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About Blue Revolution
(Beacon Press, September 2011)

In Blue Revolution, award-winning journalist Cynthia Barnett reports on the many ways one of the most water-rich nations on the planet has squandered its way to scarcity, and argues the best solution is also the simplest and least expensive: a water ethic for America.

From backyard waterfalls and grottoes in California to sinkholes swallowing chunks of Florida, Blue Revolution exposes how the nation’s green craze largely missed water – the No. 1 environmental concern of most Americans. But the book is big on inspiration, too. Blue Revolution combines investigative reporting with solutions from around the nation and the globe. From San Antonio to Singapore, Barnett shows how local communities and entire nations have come together in a shared ethic to dramatically reduce consumption and live within their water means.

The first book to call for a national water ethic, Blue Revolution is also a powerful meditation on water and community in America.



About Mirage
(University of Michigan Press, April 2007)

Florida’s parched swamps and sprawling subdivisions set the stage for a look at water crisis throughout the American East, from water-diversion threats in the Great Lakes to tapped-out freshwater aquifers along the Atlantic seaboard.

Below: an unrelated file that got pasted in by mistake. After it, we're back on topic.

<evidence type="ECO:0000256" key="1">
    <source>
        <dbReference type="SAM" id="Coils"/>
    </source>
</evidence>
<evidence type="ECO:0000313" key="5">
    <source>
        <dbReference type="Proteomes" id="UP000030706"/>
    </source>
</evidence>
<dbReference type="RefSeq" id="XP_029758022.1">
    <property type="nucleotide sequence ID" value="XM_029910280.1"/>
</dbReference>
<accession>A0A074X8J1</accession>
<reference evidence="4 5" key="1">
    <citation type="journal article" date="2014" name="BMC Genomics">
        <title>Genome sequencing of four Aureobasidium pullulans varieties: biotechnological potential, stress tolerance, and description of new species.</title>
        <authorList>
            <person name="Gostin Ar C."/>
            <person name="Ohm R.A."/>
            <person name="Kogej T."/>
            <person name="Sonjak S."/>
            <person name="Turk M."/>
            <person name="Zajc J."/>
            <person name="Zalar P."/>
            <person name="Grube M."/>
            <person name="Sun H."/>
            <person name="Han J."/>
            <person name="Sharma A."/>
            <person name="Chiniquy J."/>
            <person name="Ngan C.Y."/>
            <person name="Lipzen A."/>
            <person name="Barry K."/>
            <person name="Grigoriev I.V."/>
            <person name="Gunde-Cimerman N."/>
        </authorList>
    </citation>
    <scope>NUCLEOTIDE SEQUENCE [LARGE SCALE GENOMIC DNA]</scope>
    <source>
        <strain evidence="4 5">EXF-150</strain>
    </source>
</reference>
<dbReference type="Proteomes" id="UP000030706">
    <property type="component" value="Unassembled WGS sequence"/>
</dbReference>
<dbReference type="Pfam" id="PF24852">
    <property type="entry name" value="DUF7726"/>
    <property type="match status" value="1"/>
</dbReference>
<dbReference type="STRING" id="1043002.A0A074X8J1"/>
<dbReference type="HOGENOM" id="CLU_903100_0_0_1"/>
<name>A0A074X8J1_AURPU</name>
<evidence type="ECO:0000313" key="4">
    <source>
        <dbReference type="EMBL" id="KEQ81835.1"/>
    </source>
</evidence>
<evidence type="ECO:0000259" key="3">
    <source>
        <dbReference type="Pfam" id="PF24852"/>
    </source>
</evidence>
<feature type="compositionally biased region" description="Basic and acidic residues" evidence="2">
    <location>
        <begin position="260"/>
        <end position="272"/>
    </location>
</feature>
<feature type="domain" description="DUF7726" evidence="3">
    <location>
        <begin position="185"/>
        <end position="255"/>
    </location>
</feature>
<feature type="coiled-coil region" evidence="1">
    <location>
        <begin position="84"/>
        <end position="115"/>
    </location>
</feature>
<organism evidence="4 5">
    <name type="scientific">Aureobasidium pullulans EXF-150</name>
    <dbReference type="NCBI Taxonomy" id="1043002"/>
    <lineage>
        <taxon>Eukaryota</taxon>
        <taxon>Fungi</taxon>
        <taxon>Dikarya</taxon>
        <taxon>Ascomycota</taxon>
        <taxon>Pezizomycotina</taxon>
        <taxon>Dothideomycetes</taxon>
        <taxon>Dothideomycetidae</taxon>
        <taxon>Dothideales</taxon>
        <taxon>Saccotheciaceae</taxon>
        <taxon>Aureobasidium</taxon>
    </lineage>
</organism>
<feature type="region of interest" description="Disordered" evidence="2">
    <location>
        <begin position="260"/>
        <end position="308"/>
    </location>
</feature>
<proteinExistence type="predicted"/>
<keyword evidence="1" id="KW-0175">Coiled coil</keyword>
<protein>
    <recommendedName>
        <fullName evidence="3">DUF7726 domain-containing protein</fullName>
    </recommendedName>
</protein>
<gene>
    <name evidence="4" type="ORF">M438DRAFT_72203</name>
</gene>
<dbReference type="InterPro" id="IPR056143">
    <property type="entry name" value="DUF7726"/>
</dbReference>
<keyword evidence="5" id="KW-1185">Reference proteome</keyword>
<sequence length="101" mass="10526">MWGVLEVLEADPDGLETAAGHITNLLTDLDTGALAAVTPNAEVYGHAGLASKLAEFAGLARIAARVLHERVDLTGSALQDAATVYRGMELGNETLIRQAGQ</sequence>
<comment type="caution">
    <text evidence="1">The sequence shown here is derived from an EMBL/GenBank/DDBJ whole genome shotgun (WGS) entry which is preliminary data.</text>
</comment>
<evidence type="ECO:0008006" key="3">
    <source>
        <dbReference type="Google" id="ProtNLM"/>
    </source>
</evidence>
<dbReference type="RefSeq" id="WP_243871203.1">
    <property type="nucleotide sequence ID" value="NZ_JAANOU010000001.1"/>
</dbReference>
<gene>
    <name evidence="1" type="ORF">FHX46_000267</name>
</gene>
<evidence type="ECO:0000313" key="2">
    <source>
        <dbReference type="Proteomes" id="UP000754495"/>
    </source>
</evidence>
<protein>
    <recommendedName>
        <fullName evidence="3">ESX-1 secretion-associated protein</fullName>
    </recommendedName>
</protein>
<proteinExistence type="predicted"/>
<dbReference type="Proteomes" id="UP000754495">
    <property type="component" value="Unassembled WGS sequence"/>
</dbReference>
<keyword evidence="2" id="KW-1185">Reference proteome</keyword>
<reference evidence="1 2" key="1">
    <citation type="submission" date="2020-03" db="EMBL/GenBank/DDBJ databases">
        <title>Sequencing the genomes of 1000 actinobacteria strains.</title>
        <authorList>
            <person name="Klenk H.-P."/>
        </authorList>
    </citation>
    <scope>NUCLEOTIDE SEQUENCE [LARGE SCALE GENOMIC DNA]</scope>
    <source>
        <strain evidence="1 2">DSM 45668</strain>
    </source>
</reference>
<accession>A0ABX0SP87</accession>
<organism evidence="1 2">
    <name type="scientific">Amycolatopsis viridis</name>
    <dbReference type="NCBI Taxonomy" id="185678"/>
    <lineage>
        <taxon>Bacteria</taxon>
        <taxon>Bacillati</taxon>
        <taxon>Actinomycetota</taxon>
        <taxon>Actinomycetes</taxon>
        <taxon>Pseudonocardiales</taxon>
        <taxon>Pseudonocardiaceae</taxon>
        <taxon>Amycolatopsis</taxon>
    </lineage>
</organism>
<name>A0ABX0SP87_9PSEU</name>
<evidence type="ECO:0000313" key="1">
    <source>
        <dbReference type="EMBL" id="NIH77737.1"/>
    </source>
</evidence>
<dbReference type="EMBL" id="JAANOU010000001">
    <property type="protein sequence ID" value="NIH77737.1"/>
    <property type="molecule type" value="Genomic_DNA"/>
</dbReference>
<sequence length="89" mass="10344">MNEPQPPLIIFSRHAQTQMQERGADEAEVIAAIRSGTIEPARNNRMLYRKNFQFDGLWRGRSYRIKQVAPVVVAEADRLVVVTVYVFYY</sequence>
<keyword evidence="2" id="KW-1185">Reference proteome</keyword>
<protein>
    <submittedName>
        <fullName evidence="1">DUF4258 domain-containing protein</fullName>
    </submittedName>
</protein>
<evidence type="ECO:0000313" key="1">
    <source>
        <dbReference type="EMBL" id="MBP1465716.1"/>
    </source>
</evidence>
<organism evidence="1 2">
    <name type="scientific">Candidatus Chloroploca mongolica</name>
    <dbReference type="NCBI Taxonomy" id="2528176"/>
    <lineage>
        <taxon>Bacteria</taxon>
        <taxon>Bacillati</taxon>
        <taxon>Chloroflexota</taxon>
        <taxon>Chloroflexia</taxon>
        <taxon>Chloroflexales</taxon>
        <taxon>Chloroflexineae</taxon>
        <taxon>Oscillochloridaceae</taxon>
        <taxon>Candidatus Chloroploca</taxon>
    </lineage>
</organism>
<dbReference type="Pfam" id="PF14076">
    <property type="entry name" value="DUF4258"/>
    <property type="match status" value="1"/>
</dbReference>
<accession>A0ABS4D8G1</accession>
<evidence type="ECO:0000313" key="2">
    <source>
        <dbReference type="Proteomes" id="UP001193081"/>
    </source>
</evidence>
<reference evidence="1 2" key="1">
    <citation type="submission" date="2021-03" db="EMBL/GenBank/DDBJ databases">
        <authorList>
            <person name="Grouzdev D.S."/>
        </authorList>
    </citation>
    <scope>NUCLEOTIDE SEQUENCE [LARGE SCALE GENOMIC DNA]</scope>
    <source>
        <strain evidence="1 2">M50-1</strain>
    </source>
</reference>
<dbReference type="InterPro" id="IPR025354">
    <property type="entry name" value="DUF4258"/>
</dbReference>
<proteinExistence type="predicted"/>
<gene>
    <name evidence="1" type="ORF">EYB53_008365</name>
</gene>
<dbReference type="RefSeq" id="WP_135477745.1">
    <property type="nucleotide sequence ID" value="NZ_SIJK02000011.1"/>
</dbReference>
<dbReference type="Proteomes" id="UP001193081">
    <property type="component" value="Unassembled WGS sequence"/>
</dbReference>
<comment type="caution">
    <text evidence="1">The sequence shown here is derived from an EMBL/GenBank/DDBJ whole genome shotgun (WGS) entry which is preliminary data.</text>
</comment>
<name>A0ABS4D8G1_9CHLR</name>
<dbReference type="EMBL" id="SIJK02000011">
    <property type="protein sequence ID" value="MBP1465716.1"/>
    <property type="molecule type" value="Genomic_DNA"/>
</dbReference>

Part investigative journalism, part environmental history, Mirage shows how the eastern half of the nation – historically so wet that early settlers predicted it would never even need irrigation – has squandered so much of its abundant fresh water that it now faces shortages and conflicts once unique to the arid West.

Told through a colorful cast of characters including Walt Disney, Jeb Bush and Texas oilman Boone Pickens, Mirage ferries the reader through the key water-supply issues facing America and the globe: water wars, the politics of development, inequities in the price of water, the bottled-water industry, privatization, and new-water-supply schemes.

In the twentieth century, all Americans footed the bill for enormous dams and reservoirs that subsidized development in the bone-dry west. Barnett shows how in the twenty-first, U.S. taxpayers, whether they know it or not, are funding huge new waterworks such as desalination plants to quench the population shift underway to the nation’s Sunbelt.

From its calamitous opening scene of a sinkhole swallowing a house in Florida to its concluding meditation on the relationship between water and the American character, Mirage is a compelling and timely portrait of the use and abuse of freshwater in an era of rapidly vanishing natural resources.